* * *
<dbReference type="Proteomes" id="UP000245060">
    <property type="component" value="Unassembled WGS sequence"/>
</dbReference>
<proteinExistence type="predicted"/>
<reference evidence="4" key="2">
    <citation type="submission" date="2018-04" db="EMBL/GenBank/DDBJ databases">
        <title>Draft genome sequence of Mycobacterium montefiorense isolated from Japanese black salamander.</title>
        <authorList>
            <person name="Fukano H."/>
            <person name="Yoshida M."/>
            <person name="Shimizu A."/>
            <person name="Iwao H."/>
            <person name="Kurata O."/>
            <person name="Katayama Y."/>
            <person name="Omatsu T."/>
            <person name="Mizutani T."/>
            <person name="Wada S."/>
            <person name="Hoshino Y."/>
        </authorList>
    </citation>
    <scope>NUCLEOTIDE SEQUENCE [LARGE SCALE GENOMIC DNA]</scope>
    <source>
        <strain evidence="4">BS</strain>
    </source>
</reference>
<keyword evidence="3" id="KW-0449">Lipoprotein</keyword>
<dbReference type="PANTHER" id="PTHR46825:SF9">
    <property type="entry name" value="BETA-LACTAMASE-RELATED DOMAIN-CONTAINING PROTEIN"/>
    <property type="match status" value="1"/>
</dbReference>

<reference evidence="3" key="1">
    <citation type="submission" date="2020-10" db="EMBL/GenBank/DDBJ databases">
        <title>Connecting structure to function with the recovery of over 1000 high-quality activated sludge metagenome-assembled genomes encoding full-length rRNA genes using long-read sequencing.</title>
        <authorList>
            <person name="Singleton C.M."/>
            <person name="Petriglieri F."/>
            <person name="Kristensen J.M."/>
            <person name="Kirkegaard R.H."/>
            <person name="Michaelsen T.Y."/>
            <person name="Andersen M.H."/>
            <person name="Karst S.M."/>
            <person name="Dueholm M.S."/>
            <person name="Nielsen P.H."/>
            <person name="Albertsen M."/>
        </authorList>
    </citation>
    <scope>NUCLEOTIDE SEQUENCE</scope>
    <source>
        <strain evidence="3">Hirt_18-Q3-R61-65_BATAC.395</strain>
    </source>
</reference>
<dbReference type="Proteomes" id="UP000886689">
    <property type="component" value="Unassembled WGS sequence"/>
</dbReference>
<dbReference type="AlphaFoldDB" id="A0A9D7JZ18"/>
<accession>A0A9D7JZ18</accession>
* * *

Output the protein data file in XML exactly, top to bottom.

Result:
<dbReference type="Proteomes" id="UP000245060">
    <property type="component" value="Unassembled WGS sequence"/>
</dbReference>
<proteinExistence type="predicted"/>
<reference evidence="4" key="2">
    <citation type="submission" date="2018-04" db="EMBL/GenBank/DDBJ databases">
        <title>Draft genome sequence of Mycobacterium montefiorense isolated from Japanese black salamander.</title>
        <authorList>
            <person name="Fukano H."/>
            <person name="Yoshida M."/>
            <person name="Shimizu A."/>
            <person name="Iwao H."/>
            <person name="Kurata O."/>
            <person name="Katayama Y."/>
            <person name="Omatsu T."/>
            <person name="Mizutani T."/>
            <person name="Wada S."/>
            <person name="Hoshino Y."/>
        </authorList>
    </citation>
    <scope>NUCLEOTIDE SEQUENCE [LARGE SCALE GENOMIC DNA]</scope>
    <source>
        <strain evidence="4">BS</strain>
    </source>
</reference>
<keyword evidence="3" id="KW-0449">Lipoprotein</keyword>
<dbReference type="PANTHER" id="PTHR46825:SF9">
    <property type="entry name" value="BETA-LACTAMASE-RELATED DOMAIN-CONTAINING PROTEIN"/>
    <property type="match status" value="1"/>
</dbReference>

<reference evidence="3" key="1">
    <citation type="submission" date="2020-10" db="EMBL/GenBank/DDBJ databases">
        <title>Connecting structure to function with the recovery of over 1000 high-quality activated sludge metagenome-assembled genomes encoding full-length rRNA genes using long-read sequencing.</title>
        <authorList>
            <person name="Singleton C.M."/>
            <person name="Petriglieri F."/>
            <person name="Kristensen J.M."/>
            <person name="Kirkegaard R.H."/>
            <person name="Michaelsen T.Y."/>
            <person name="Andersen M.H."/>
            <person name="Karst S.M."/>
            <person name="Dueholm M.S."/>
            <person name="Nielsen P.H."/>
            <person name="Albertsen M."/>
        </authorList>
    </citation>
    <scope>NUCLEOTIDE SEQUENCE</scope>
    <source>
        <strain evidence="3">Hirt_18-Q3-R61-65_BATAC.395</strain>
    </source>
</reference>
<dbReference type="Proteomes" id="UP000886689">
    <property type="component" value="Unassembled WGS sequence"/>
</dbReference>
<dbReference type="AlphaFoldDB" id="A0A9D7JZ18"/>
<accession>A0A9D7JZ18</accession>